Early in the year I wrote about my personal vision to create better, happier workplaces and my commitment to focus on the management behaviors that lead to ideal workplaces. In the first blog post I shared the benefits of and best approaches to positive reinforcement. This week we’ll look at getting out of your team’s way. Yes, you read that right. People are happier when they have a leader who doesn’t create roadblocks and bottlenecks, and instead gets out of the way to allow the team to perform at its best.
Have you ever worked for someone whom you felt you had to work around? There’s the manager who can’t make a decision and debates and discusses an issue until you’re stuck in analysis paralysis. Then there’s the leader who is involved in so many things that progress is held up due to her busy schedule and limited availability. Or how about the department head who wants final review and approval on everything, creating unnecessary delays and bottlenecks on projects? Or the manager who believes he is the smartest person in the room and challenges others’ ideas.
These are many ways in which you can get in the way of your team’s success and performance, and thus impact morale, trust, and job satisfaction. To avoid that, take these seven steps:
- Analyze the items that come across your desk/inbox for your approval.
- Review the meetings that you call.
- Probe to understand what projects/tasks are reliant on your involvement or are dependent on your review.
- Honestly and aggressively consider all of this data and question why you are involved in each item, meeting, project, etc.
- Aim to cut your approvals, meetings, and project involvement in half.
- Ask yourself:
- In what ways am I micromanaging my team?
- What expertise and skills exist on the team?
- How can I leverage their expertise and skills more?
- Look at your approach to decision making. How might your decision making be holding back your team?
When you micromanage and overly insert yourself in your team’s work, you send a message that you don’t trust them. When you are wishy-washy in decisions and overthink issues, you prevent your team from taking action and achieving goals.
Getting out of the way is a leadership skill. Trusting your team, pushing down authority, and delegating responsibility to members of the team, as well as providing them the tools to be successful without doing things yourself, will heighten performance, build strength on your team, and create a happier, healthier workplace.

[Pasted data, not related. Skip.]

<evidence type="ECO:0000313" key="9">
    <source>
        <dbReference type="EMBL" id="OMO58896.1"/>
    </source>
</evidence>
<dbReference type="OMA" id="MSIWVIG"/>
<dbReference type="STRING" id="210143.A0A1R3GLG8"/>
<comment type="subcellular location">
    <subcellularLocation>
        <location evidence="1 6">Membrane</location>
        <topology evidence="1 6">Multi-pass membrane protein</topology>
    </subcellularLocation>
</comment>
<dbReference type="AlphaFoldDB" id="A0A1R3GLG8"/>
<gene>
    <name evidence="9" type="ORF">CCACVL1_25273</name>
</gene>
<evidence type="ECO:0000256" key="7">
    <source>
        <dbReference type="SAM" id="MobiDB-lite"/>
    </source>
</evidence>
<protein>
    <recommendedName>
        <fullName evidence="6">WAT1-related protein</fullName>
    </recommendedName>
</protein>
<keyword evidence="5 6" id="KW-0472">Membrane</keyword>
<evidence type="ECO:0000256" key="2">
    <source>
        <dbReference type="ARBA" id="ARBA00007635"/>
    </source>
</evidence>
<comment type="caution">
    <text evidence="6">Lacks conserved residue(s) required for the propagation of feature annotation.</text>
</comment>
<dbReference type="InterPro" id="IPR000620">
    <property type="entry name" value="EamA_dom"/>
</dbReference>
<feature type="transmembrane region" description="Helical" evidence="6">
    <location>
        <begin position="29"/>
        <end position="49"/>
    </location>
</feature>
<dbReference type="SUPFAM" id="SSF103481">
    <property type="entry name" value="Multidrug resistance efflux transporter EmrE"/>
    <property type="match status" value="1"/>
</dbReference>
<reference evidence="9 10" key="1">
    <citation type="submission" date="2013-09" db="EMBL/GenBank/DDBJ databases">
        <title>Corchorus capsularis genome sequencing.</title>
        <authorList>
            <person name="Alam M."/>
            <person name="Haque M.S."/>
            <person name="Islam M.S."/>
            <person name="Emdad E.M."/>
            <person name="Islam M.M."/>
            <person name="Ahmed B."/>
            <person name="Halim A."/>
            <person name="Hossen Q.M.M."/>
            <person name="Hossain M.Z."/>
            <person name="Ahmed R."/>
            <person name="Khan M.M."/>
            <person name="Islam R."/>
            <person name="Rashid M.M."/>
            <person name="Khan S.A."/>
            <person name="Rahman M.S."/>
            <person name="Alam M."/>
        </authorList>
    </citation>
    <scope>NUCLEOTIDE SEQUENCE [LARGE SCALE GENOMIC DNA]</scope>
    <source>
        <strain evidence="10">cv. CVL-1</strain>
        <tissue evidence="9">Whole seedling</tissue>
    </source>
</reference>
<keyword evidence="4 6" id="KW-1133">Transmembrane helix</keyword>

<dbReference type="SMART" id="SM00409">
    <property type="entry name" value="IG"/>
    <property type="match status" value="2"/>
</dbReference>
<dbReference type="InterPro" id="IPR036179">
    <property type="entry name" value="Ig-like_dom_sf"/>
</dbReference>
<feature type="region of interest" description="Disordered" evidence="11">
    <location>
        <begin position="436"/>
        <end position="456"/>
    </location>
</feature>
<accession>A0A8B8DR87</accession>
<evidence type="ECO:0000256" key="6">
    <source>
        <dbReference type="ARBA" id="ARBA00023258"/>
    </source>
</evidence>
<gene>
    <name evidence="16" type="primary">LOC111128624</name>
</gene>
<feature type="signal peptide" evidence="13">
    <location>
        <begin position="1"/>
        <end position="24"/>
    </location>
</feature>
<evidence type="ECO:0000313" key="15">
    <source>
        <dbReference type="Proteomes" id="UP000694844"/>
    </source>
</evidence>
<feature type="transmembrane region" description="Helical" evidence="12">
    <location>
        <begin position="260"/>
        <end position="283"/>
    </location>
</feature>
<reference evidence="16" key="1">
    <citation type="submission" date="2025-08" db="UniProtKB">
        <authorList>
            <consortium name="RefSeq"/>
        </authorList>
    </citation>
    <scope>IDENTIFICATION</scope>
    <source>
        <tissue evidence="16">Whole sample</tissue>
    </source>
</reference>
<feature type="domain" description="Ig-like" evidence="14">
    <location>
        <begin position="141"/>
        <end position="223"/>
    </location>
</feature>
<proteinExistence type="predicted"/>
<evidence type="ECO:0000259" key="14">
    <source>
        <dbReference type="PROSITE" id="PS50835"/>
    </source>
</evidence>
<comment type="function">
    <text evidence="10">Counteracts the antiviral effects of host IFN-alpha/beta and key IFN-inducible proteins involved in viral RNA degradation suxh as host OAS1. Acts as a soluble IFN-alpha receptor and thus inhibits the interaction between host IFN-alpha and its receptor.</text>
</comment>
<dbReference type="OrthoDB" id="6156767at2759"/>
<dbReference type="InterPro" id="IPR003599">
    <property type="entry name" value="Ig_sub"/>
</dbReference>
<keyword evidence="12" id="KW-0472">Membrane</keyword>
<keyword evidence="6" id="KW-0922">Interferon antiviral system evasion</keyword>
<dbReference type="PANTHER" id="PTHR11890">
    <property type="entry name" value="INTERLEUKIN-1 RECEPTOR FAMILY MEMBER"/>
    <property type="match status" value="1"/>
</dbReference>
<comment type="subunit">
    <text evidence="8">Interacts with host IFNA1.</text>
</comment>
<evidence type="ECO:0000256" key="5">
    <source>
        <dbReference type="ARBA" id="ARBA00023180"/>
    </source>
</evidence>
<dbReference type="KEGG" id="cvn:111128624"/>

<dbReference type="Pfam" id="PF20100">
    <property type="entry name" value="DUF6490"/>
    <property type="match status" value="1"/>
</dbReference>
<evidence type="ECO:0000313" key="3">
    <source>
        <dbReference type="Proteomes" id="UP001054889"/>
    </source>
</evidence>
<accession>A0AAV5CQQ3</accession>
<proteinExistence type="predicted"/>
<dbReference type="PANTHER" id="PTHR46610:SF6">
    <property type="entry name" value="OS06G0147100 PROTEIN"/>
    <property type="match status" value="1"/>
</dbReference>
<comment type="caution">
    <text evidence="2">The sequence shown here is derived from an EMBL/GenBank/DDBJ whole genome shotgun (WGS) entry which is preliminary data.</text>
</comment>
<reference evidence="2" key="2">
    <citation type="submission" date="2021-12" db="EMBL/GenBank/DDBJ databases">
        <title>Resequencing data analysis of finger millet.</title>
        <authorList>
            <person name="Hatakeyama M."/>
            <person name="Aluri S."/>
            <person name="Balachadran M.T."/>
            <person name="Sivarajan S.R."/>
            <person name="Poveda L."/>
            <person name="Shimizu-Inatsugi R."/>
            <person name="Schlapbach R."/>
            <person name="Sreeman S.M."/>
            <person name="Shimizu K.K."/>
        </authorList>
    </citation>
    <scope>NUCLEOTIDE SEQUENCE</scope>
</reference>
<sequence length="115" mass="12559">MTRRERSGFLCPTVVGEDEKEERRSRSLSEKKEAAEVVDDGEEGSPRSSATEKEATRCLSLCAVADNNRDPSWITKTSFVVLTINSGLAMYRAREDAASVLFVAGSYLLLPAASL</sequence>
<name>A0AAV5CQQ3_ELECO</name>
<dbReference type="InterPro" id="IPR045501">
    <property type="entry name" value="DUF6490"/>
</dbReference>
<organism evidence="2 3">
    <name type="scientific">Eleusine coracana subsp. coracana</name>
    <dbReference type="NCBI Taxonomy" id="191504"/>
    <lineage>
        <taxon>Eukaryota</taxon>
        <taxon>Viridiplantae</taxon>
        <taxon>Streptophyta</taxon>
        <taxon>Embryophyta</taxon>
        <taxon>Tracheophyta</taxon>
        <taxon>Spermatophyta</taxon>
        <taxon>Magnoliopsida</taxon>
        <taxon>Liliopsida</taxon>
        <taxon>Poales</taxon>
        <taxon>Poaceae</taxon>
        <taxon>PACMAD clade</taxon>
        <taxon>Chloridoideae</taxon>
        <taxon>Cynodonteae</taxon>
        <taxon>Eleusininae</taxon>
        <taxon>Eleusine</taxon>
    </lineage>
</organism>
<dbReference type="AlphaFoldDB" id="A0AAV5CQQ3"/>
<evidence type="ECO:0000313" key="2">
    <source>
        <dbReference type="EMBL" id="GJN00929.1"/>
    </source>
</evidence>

In what ways are you getting in the way of your team’s success? How can you step aside and support instead?
Please leave a comment.
If you enjoyed this post, you can read more like it in our book, The Power of Thoughtful Leadership: 101 Minutes To Being the Leader You Want To Be, available on Amazon.
For coaching support as you take these important steps, contact Robyn at email@example.com.
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Great read, Lisa! At times, micromanaging to performance is essential to getting people to where they say they want to go. Micromanagement is a taboo word but has its place with one’s children, friends, and team members. Agreed upon expectations must be met or renegotiated. When neither is the case, a leader has the obligation to lean in with compassion. Until performance is sustained, the leader must manage performance at the micro level (e.g., establish time management habits, facilitate organization, create strong accountability to appropriate methods & metrics). When performance is on track, the leader has the same obligation to trust and let go. In this way, micromanaging looks more like leading the way as opposed to getting in the way.
Thank you for your thoughts Ozzie. To be clear, we believe – and teach – that even when you are managing to performance, which is crucial to do, you still need to and can step away from micromanaging. From what we’ve seen, micromanaging only shuts people down.